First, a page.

| Code: 170127 |

The 2018 Hyundai Sonata Plug-In Hybrid (PHEV) has received improvements that slim its price, improve interior amenities, and marginally increase its range.

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The 2018 Hyundai Sonata Plug-In Hybrid (PHEV) has received improvements that slim its price, improve interior amenities, and marginally increase its range.

What's New: The 2018 update increases the Sonata PHEV's all-electric range to 28 miles, up from the 2017 model's 27, and extends Environmental Protection Agency-estimated total driving range to 600 miles, from the 2017's 590. Its 9.8 kilowatt-hour battery can be fully charged from a 240-volt drip feed in two hours and 42 minutes. Despite these changes, the entry level 2018's price dips by $1,350 to $33,250.

The premium trim Limited model moves in the opposite direction, its retail price tiptoeing up by $250, justified with a series of tech and safety additions. A heated steering wheel, wireless charging pad, and second-row USB port are now included in the Limited package, along with automatic emergency braking that watches for pedestrians, LED headlights, lane assist, and driver attentiveness monitoring. Hyundai asks $38,850 for the 2018 Sonata PHEV Limited, now $5,600 over base trim.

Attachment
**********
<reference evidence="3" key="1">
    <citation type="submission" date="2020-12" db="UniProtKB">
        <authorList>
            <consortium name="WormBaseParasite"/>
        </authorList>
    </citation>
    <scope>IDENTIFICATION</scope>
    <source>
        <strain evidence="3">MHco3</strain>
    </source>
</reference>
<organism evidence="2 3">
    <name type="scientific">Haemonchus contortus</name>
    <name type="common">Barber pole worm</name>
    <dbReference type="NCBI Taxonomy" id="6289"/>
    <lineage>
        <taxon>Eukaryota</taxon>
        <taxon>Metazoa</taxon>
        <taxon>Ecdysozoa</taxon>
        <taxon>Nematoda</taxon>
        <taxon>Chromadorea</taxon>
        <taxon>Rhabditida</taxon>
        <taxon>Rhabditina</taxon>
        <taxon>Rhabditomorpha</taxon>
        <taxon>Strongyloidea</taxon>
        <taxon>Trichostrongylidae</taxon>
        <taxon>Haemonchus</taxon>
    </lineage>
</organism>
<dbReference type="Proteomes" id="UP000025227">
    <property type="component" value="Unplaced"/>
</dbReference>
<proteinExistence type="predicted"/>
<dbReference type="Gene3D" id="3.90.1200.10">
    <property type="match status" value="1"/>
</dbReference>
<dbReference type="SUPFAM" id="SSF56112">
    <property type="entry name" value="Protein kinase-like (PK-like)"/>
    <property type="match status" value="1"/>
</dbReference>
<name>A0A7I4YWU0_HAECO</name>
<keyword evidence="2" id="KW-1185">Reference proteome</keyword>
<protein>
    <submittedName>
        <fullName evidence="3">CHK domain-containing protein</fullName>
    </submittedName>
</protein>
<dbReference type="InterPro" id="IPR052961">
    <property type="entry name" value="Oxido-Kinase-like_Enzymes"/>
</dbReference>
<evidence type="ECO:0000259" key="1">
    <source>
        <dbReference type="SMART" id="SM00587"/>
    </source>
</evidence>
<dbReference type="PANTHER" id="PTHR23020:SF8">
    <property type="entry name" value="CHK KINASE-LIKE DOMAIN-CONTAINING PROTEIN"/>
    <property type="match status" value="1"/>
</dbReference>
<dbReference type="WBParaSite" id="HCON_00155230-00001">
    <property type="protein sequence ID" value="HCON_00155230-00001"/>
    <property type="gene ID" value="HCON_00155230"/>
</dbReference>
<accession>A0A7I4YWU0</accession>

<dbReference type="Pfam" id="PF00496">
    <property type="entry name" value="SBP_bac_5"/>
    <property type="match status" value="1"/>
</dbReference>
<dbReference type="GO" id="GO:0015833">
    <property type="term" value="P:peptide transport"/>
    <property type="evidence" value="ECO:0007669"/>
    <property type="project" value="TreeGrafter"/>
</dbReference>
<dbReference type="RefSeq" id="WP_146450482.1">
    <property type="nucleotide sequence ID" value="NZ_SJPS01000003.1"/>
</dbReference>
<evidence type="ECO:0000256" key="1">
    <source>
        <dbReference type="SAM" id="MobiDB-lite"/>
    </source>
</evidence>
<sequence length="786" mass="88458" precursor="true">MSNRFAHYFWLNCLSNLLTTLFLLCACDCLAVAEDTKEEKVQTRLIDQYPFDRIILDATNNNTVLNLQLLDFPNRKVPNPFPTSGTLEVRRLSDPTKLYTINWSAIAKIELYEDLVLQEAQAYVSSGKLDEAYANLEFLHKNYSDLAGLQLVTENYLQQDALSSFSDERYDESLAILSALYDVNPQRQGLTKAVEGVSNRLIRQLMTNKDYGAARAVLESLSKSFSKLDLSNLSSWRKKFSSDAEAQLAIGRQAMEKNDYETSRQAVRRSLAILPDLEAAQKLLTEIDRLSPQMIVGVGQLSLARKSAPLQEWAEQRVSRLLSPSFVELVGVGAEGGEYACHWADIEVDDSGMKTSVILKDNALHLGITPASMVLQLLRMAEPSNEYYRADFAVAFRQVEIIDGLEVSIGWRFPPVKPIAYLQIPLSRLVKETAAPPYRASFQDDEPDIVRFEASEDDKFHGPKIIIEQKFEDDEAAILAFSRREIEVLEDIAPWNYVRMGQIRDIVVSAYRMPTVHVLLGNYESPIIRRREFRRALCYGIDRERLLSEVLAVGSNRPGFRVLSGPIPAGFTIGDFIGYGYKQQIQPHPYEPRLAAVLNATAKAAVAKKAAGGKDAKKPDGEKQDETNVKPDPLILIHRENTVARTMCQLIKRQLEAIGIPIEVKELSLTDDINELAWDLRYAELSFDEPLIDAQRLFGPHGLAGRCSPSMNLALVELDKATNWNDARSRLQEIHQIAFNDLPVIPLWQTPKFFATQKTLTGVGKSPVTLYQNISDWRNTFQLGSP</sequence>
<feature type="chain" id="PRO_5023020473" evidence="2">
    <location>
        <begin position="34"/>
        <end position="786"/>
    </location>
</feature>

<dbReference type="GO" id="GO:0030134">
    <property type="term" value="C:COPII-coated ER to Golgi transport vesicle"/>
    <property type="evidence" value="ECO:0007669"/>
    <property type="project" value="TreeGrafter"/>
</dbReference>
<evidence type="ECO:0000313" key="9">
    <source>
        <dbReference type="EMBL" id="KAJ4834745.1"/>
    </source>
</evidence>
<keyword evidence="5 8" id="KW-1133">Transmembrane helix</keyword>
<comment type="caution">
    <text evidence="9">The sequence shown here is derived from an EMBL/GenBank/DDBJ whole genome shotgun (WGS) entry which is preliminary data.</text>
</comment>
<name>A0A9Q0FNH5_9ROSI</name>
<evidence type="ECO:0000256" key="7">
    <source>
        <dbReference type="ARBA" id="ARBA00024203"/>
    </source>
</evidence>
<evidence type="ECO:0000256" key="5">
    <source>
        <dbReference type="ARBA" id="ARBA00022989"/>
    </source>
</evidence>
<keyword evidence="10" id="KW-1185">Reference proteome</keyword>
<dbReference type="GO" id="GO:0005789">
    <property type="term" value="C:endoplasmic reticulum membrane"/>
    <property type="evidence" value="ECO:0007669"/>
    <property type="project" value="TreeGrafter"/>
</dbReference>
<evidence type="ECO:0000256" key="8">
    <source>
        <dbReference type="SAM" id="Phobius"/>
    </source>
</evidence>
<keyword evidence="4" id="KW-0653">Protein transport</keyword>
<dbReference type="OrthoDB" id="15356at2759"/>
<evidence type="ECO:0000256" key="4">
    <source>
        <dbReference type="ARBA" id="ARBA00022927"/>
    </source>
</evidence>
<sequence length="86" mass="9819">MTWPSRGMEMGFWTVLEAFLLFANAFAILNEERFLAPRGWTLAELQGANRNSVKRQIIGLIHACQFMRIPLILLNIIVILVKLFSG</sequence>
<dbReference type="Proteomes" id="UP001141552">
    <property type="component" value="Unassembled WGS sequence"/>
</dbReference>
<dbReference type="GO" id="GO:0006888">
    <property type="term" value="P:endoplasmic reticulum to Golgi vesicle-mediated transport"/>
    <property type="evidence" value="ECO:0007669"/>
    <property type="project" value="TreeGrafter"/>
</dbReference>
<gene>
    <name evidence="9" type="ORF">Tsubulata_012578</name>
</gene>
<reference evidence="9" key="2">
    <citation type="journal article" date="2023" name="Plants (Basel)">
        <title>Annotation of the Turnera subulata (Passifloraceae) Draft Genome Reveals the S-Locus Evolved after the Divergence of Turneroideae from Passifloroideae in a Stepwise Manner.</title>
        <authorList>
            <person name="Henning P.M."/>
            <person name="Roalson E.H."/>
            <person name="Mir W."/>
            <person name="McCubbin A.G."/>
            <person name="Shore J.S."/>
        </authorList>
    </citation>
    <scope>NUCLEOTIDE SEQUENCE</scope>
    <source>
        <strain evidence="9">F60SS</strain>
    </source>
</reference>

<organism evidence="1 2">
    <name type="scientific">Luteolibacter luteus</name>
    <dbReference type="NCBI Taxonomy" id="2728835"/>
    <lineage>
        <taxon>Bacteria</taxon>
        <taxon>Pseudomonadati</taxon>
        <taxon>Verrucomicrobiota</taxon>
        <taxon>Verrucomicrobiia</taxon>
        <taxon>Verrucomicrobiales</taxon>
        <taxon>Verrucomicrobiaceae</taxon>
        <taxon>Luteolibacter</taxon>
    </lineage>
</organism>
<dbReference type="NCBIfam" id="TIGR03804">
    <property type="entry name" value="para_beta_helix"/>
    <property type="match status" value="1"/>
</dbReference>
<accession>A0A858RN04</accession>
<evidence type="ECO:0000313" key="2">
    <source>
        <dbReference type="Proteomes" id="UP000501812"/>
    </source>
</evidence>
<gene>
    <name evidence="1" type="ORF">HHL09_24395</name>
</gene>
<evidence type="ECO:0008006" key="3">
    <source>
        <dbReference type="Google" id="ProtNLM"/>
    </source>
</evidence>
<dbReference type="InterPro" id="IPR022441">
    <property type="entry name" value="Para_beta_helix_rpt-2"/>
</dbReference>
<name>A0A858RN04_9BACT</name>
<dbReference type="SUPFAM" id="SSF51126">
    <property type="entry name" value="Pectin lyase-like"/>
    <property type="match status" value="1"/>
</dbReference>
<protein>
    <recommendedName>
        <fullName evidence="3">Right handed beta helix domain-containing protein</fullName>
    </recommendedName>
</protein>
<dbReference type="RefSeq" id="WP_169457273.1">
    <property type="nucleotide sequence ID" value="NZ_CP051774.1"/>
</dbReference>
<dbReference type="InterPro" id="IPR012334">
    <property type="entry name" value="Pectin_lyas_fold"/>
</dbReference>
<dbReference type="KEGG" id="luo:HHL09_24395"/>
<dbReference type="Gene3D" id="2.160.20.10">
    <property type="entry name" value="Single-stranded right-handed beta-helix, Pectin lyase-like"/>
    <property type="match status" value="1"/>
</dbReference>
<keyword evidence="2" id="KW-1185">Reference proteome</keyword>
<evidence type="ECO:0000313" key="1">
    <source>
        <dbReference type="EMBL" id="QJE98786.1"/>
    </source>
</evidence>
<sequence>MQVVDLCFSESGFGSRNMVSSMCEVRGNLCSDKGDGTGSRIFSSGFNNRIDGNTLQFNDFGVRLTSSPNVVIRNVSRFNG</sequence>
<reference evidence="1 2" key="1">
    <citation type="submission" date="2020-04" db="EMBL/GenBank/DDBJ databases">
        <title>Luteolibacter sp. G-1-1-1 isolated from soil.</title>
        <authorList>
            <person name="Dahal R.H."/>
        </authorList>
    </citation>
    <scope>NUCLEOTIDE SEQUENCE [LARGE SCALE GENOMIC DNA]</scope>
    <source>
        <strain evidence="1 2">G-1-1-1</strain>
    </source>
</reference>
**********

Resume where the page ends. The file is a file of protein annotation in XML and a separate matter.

Both are still eligible for the Federal Tax Credit of $4,919, which brings the effective price of the base model to $28,331, and the Limited packaged to $33,931—both before Hyundai's $885 delivery fee.

What You Need to Know: Sedan sales across all automakers have suffered in today's market, in which consumers froth at the mouth for crossovers. Hyundai's own sales figures reflect this, as the Sonata went from outselling its Santa Fe and Tucson crossover siblings by more than 15,000 and 25,000 units respectively in the first half of 2017 to falling 5,000 and 15,000 sales behind over the same period in 2018. Even competitors such as Honda with its well-received Accord are struggling to move sedans.

On the contrary, plug-in hybrids like this Sonata maintain high residual value; electric and plug-in hybrid vehicles spend less time on used car lots than most vehicles, crossovers included. It may suggest that the average new crossover buyer is less concerned with thriftiness (rising new car prices driven by crossovers support this) and can swallow the financial drain that is faster-falling value and poorer fuel economy. Used car buyers, on the other hand, typically won't be ready to spend as much up front, or over time, and would rather have cost-effective transportation.

Despite the 2018 Sonata PHEV's updates and strong residual value, market trends suggest there is little Hyundai can do to salvage the car's old sales volume. New car buyers don't want sedans, and PHEV buyers don't want to buy new. Rock and a hard place, as they say.

 


 

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